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How being left-handed changes your perception of the world

Brian Resnick is Vox’s science and health editor, and is the co-creator of Unexplainable, Vox's podcast about unanswered questions in science. Previously, Brian was a reporter at Vox and at National Journal.

The illustrations below are called Fribbles. They're generated by a computer, and psychologists can use them in Rorschach-like tests: How participants rate them says more about the participants than about the drawings.

So: Which one do you like better? Which one is more intelligent? More attractive? Happier?


In 2009, psychologist Daniel Casasanto published an experiment that asked those very same, very odd, questions. Usually, nonsense questions about nonsense drawings should not produce meaningful data. But they did.

Here's why: Forty of his 286 participants were left-handed. And when they looked at Fribbles arranged in a column on the left-hand side of a page, they tended to like them better than Fribbles on the right-hand side.

It's not just Fribbles. For lefties, the left side of the world is just ... better.

"Righties implicitly think right is good, lefties implicitly think left is good," Casasanto told me last year for a story in National Journal.

Casasanto had recently published an experiment that found — amazingly — that fictional political candidates got a 15 percent bump among left-handers if they were listed on the left-hand side of a ballot. (Casasanto said he wouldn't expect to see that large a difference in the real world, where many other factors, like party affiliation, come into play. But in light of data that finds that ballot order can, in fact, influence elections, he thinks it could potentially have an effect on less-informed or ambivalent voters.)

But why would hand dominance change the way we feel about the world? An answer can be found in a theory called embodied cognition. It's the idea that thoughts are simulations of actions.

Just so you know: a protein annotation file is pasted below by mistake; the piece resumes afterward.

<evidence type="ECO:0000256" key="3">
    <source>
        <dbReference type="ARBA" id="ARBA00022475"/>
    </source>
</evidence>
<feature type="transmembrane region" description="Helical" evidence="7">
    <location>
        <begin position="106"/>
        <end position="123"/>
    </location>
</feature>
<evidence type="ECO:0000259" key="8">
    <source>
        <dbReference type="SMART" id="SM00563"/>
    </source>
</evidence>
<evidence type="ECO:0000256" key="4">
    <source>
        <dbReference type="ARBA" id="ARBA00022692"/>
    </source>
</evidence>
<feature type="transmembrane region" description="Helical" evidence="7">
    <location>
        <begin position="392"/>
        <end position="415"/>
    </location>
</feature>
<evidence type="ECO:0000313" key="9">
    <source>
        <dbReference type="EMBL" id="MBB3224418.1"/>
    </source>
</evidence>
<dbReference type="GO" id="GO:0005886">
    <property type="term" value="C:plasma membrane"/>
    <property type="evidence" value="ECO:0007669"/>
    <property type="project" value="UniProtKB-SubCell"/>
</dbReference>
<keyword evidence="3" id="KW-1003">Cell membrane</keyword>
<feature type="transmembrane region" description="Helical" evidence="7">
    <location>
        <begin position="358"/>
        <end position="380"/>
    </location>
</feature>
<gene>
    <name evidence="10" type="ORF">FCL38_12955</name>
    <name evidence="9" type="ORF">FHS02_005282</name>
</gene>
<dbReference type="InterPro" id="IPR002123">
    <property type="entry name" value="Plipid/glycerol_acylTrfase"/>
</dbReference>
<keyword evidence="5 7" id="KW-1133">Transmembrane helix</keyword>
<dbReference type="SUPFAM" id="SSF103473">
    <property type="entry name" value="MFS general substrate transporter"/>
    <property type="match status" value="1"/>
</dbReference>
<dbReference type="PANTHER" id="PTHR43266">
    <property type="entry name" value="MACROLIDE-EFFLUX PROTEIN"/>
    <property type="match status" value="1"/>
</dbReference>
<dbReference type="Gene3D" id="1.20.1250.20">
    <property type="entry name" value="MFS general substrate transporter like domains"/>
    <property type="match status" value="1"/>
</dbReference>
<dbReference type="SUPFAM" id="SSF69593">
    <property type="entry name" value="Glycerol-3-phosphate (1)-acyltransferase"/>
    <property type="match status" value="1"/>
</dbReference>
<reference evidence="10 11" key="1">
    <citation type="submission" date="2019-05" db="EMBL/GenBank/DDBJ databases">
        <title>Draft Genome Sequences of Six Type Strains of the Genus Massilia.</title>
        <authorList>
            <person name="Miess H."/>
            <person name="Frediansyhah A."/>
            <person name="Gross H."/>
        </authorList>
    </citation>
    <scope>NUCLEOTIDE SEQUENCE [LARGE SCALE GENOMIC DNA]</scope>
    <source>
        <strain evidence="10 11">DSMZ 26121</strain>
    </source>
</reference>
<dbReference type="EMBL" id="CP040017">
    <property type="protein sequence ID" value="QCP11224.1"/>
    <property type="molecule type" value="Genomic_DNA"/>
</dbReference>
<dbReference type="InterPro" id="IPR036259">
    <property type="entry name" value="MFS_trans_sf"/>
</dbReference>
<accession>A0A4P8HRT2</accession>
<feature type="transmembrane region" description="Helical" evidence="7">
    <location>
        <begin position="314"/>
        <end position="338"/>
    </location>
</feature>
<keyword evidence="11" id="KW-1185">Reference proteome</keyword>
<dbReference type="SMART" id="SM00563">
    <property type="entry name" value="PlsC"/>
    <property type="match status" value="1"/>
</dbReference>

Here's what I mean by that: When you close your eyes and imagine yourself throwing a baseball, the same parts of your brain are activated as when you actually throw the baseball. Benjamin Bergen, a cognitive scientist at UC San Diego, offers some more examples in his book Louder Than Words: The New Science of How the Mind Makes Meaning:

Think about the direction you turn the doorknob of your front door. You probably visually simulate what your hand would look like, but if you’re like most people, you do more than this. You are able to virtually feel what it’s like to move your hand in the appropriate way—to grasp the handle (with enough force to cause the friction required for it to move with your hand) and rotate your hand (clockwise, perhaps?) at the wrist. Or if you’re a skier, you can imagine not only what it looks like to go down a run, but also what it feels like to shift your weight back and forth as you link turns.

So if our bodies anchor our thoughts, do they, in turn, shape our thoughts? "If thinking is embodied in this sense," Casasanto hypothesized in his 2009 paper, "then people with different kinds of bodies must think differently."

If your body favors the left side of the world, your thoughts will, too.

We're mostly unaware of our hand bias

Here's another (very odd) experiment Casasanto conducted. Participants were told a story about a "good" animal and a "bad" animal, and then were asked to draw the animals.

Instructions indicated that when participants flipped the page they would meet a cartoon character who was planning a trip to the zoo. They were told that the character loves zebras and thinks they are good but hates pandas and thinks they are bad (or vice versa, depending on the version of the questionnaire a participant received). Their task was to draw a zebra in the box that best represents good things like seeing zebras and a panda in the box that best represents bad things like seeing pandas (or vice versa).

The lefties largely drew the good animals in a box on the left-hand side of the page. The righties drew the good animal in the right box. It's a clear difference that's not replicated when Casasanto asked his participants to draw the animals in a vertical orientation.

Casasanto, 2009

In a replication of this test, he asked his participants to guess what he was trying to figure out. He writes that "99% of the participants were unaware of the purpose of the experiment," which suggests people aren't very aware that their bodies are guiding their behavior.

If you worry this research means lefties and righties can never understand each other, or agree what Fribble is the prettiest — don't. There are also spatial preferences that transcend hand dominance. Most people prefer "up" to "down," and first is better than last. (Which also explains why candidates listed first on a ballot tend to get a little bump. It's even plausible that George W. Bush won the much-contested 2000 Florida vote because he was listed first on the ballot.)

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